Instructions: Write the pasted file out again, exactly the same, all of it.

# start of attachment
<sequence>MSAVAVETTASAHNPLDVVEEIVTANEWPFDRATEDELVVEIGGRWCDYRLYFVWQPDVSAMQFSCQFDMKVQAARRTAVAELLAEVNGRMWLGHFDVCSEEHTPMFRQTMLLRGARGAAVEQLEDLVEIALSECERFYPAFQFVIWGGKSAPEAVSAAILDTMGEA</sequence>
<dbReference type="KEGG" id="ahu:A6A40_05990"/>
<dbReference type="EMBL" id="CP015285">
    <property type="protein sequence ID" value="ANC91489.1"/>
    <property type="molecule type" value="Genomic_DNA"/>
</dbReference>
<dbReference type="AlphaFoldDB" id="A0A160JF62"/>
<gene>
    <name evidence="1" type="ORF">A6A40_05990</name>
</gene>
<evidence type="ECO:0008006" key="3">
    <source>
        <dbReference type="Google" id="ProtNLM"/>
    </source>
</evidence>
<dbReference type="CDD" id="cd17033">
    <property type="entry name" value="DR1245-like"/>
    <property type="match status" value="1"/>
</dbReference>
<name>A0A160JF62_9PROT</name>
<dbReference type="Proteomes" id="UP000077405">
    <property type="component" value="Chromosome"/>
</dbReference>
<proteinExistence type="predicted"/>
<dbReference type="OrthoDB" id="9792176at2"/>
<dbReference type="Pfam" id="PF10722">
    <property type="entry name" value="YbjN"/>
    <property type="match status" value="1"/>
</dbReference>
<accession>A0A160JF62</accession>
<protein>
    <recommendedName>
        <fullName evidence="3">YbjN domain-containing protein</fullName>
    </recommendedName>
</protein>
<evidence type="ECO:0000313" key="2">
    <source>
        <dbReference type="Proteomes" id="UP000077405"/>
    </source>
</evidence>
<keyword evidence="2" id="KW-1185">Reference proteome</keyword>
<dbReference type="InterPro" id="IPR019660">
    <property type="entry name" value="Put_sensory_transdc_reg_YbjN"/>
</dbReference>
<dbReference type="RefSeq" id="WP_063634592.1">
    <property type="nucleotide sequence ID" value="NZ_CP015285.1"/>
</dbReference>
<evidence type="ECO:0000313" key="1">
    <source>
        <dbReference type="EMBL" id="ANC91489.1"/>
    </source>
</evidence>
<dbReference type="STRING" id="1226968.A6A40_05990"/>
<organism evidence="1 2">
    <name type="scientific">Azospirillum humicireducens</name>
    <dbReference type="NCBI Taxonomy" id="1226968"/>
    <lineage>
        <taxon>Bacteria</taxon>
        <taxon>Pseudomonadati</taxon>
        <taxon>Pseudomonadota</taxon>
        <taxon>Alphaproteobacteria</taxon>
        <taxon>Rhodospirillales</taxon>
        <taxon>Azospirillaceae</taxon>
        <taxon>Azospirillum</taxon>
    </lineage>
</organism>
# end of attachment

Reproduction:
<sequence>MSAVAVETTASAHNPLDVVEEIVTANEWPFDRATEDELVVEIGGRWCDYRLYFVWQPDVSAMQFSCQFDMKVQAARRTAVAELLAEVNGRMWLGHFDVCSEEHTPMFRQTMLLRGARGAAVEQLEDLVEIALSECERFYPAFQFVIWGGKSAPEAVSAAILDTMGEA</sequence>
<dbReference type="KEGG" id="ahu:A6A40_05990"/>
<dbReference type="EMBL" id="CP015285">
    <property type="protein sequence ID" value="ANC91489.1"/>
    <property type="molecule type" value="Genomic_DNA"/>
</dbReference>
<dbReference type="AlphaFoldDB" id="A0A160JF62"/>
<gene>
    <name evidence="1" type="ORF">A6A40_05990</name>
</gene>
<evidence type="ECO:0008006" key="3">
    <source>
        <dbReference type="Google" id="ProtNLM"/>
    </source>
</evidence>
<dbReference type="CDD" id="cd17033">
    <property type="entry name" value="DR1245-like"/>
    <property type="match status" value="1"/>
</dbReference>
<name>A0A160JF62_9PROT</name>
<dbReference type="Proteomes" id="UP000077405">
    <property type="component" value="Chromosome"/>
</dbReference>
<proteinExistence type="predicted"/>
<dbReference type="OrthoDB" id="9792176at2"/>
<dbReference type="Pfam" id="PF10722">
    <property type="entry name" value="YbjN"/>
    <property type="match status" value="1"/>
</dbReference>
<accession>A0A160JF62</accession>
<protein>
    <recommendedName>
        <fullName evidence="3">YbjN domain-containing protein</fullName>
    </recommendedName>
</protein>
<evidence type="ECO:0000313" key="2">
    <source>
        <dbReference type="Proteomes" id="UP000077405"/>
    </source>
</evidence>
<keyword evidence="2" id="KW-1185">Reference proteome</keyword>
<dbReference type="InterPro" id="IPR019660">
    <property type="entry name" value="Put_sensory_transdc_reg_YbjN"/>
</dbReference>
<dbReference type="RefSeq" id="WP_063634592.1">
    <property type="nucleotide sequence ID" value="NZ_CP015285.1"/>
</dbReference>
<evidence type="ECO:0000313" key="1">
    <source>
        <dbReference type="EMBL" id="ANC91489.1"/>
    </source>
</evidence>
<dbReference type="STRING" id="1226968.A6A40_05990"/>
<organism evidence="1 2">
    <name type="scientific">Azospirillum humicireducens</name>
    <dbReference type="NCBI Taxonomy" id="1226968"/>
    <lineage>
        <taxon>Bacteria</taxon>
        <taxon>Pseudomonadati</taxon>
        <taxon>Pseudomonadota</taxon>
        <taxon>Alphaproteobacteria</taxon>
        <taxon>Rhodospirillales</taxon>
        <taxon>Azospirillaceae</taxon>
        <taxon>Azospirillum</taxon>
    </lineage>
</organism>